Cloud solutions provide significant benefits to companies of all sizes, but a recent study shows that less than 10 percent of organizations believe their existing IT infrastructure is fully prepared to address the proliferation of cloud computing, mobile devices, social media and data analytics. In the past, responsibility was with the IT department. Now business decision makers feel the cloud is critical to their businesses’ success for a number of reasons. Here are five of them:
1. Cloud offers better insight. In a world awash in structured and, increasingly, unstructured data, 54% of leading organizations are using analytics to derive insights from big data, which helps them target customers and product opportunities more effectively.
2. Cloud helps collaboration. Cloud allows work to be accessed from multiple devices and from anywhere, which in turns makes it much easier for teams to collaborate on shared data.
3. Cloud drives better engagement. As we see the focus of business decision makers shift from cost efficiencies in their back-office systems to improvements in their systems of engagement, cloud is often seen as the most effective means of forging a tighter link with the customer.
4. Speed! Fifty-two percent of leading organizations are turning to the cloud to drive more rapid innovation in products and services.
For example, Kuma Games is a leading developer of episodic video games, serving up immersive 3-D experiences — with narratives ripped from news headlines and cable TV — to millions of users each week. Since 2007, Kuma has worked with IBM to achieve the flexibility, reliability and scalability required for such immersive and dynamic gaming. A cloud solution helps Kuma Games offer a consistent high-performance, graphically attractive and seamless experience to gamers all over the world, no matter how many users are playing simultaneously.
5. Cloud benefits are measurable and pay for themselves. From efficiency gains to improved employee mobility, leading organizations are able to measure significant benefits from their cloud investments, but equally importantly, can pace their investments so they avoid big up-front capital expenses and pay monthly as their business scales.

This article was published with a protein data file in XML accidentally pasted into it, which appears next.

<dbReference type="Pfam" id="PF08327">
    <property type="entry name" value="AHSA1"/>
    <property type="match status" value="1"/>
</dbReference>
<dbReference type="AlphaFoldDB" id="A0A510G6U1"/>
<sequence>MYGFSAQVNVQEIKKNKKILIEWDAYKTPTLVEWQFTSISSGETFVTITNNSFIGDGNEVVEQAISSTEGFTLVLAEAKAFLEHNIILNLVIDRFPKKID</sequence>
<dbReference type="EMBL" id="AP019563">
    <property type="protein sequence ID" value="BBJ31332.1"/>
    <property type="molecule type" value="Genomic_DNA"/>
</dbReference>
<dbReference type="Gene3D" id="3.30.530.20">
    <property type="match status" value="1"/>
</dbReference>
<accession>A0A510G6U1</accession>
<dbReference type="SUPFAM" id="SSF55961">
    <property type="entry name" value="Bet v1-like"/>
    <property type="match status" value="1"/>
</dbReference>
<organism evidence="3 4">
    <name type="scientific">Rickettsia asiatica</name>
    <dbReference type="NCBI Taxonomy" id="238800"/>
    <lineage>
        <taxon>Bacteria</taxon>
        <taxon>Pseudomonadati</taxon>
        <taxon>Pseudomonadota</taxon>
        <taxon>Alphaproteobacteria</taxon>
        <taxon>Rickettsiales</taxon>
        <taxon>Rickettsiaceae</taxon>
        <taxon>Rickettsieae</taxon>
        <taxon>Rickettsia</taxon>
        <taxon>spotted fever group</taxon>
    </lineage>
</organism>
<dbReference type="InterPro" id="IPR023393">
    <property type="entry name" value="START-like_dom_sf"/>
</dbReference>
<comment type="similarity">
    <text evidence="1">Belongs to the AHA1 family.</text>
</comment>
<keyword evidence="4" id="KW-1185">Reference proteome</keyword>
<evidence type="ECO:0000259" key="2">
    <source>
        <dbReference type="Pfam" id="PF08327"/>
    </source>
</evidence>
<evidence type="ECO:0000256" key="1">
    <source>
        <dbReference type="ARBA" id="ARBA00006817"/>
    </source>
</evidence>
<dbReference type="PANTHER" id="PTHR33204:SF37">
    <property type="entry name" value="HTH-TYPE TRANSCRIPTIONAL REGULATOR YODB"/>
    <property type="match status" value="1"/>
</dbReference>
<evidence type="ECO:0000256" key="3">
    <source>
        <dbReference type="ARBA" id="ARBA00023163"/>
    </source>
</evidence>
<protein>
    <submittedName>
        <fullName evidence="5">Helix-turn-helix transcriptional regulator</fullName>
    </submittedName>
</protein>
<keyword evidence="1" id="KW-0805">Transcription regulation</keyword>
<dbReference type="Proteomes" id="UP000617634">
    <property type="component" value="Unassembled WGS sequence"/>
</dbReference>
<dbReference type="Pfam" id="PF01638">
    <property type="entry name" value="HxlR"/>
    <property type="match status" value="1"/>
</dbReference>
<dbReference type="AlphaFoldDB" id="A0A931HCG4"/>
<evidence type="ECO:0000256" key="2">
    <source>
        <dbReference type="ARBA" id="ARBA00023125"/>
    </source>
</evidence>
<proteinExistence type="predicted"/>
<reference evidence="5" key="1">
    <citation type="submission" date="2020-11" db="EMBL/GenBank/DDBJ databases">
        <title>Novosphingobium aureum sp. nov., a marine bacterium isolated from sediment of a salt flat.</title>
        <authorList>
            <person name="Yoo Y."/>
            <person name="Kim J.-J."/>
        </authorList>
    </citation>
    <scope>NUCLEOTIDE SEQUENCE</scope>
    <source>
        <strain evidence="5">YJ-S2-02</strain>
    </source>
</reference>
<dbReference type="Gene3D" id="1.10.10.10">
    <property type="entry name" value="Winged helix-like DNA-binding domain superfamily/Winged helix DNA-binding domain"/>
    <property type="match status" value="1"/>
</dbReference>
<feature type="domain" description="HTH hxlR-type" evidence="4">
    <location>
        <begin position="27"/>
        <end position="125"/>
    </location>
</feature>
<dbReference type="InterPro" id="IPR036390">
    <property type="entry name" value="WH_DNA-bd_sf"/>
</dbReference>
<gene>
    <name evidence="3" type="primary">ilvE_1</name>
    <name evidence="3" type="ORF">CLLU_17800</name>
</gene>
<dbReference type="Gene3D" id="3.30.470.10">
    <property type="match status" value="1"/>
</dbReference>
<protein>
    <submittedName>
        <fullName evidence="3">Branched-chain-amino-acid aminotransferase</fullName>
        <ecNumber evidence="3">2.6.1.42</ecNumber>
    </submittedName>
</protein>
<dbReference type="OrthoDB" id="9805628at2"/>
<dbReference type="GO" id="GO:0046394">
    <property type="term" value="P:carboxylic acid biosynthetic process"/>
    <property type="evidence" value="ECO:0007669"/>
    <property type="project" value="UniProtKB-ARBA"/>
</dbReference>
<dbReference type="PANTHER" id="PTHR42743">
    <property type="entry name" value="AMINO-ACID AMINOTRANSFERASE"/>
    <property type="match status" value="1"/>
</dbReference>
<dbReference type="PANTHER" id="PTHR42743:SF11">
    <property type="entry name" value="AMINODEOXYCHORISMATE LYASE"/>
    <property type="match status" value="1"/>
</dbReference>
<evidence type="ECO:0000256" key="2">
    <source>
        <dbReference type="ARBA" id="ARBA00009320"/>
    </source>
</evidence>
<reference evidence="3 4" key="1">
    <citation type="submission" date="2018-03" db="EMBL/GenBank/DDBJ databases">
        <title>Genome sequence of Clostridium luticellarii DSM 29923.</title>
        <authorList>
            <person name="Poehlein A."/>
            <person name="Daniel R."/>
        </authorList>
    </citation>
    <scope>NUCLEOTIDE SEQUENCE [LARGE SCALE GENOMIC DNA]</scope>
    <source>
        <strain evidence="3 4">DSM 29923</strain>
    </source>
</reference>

What Should a Small- or Mid-Size Company Consider Before Moving to the Cloud?
While many of these benefits are achievable with minimal up-front investment, companies should not rush to migrate entire businesses to cloud immediately. Here are some tips for rolling out both internal and external cloud solutions:
1. Set clear objectives. It may sound obvious, but many IT projects begin without clear and measurable business objectives. Any cloud solution should start with agreement between the business sponsor and the implementation team regarding the scope, timing, phases and expected results of the project.
2. Consider when (and whether) to integrate existing data and systems. Cloud solutions offer simplicity and the speed of implementation. Particularly with “green field” projects, but less so as businesses try to integrate legacy systems. Take care to understand the risks involved with migrating an existing core business system to the cloud. Look instead to focus initially on new projects with a direct impact on customer engagement. Also, remember that a cloud solution is only as good as the data it provides, so take care not to underestimate the importance of data cleansing for any system of engagement.
3. Research solutions online and start for free. Various studies have shown that about three quarters of leading companies start their search for cloud solutions online, before even contacting a vendor. What’s more, most cloud solution providers today offer free trials to help you assess their solutions and compare them to alternatives in your environment. Because it’s “in the cloud” by definition, there is no cost other than time for this simple evaluation, which is time that will be recovered easily when you identify the best solution for your project.
4. Consider all costs, not just initial purchase price. Some vendors, particularly in the Infrastructure as a Service (IaaS) market, make a big deal about how much they have reduced the price of their cloud services. While this may work as part of a broader marketing strategy for the vendor, it’s not the whole story. What is often not spelled out are the lifetime costs, particularly when a project or service begins to scale. In-network communication costs, for example, are charged as a separate expense by some vendors, but not by others. This can represent up to half of the total service cost, so be sure to get the full picture before deciding.
In today’s world of mobile, social, cloud and big data analytics, speed is of the essence. While it’s still important to have a plan, with clear objectives and implementation milestones, it’s equally important to move quickly and learn as you go. For many IT professionals, this feels uncomfortable. The reality is that detailed implementation plans can be out of date before they are completed, so it’s important to start somewhere, experiment, fail quickly and learn as you start to scale up.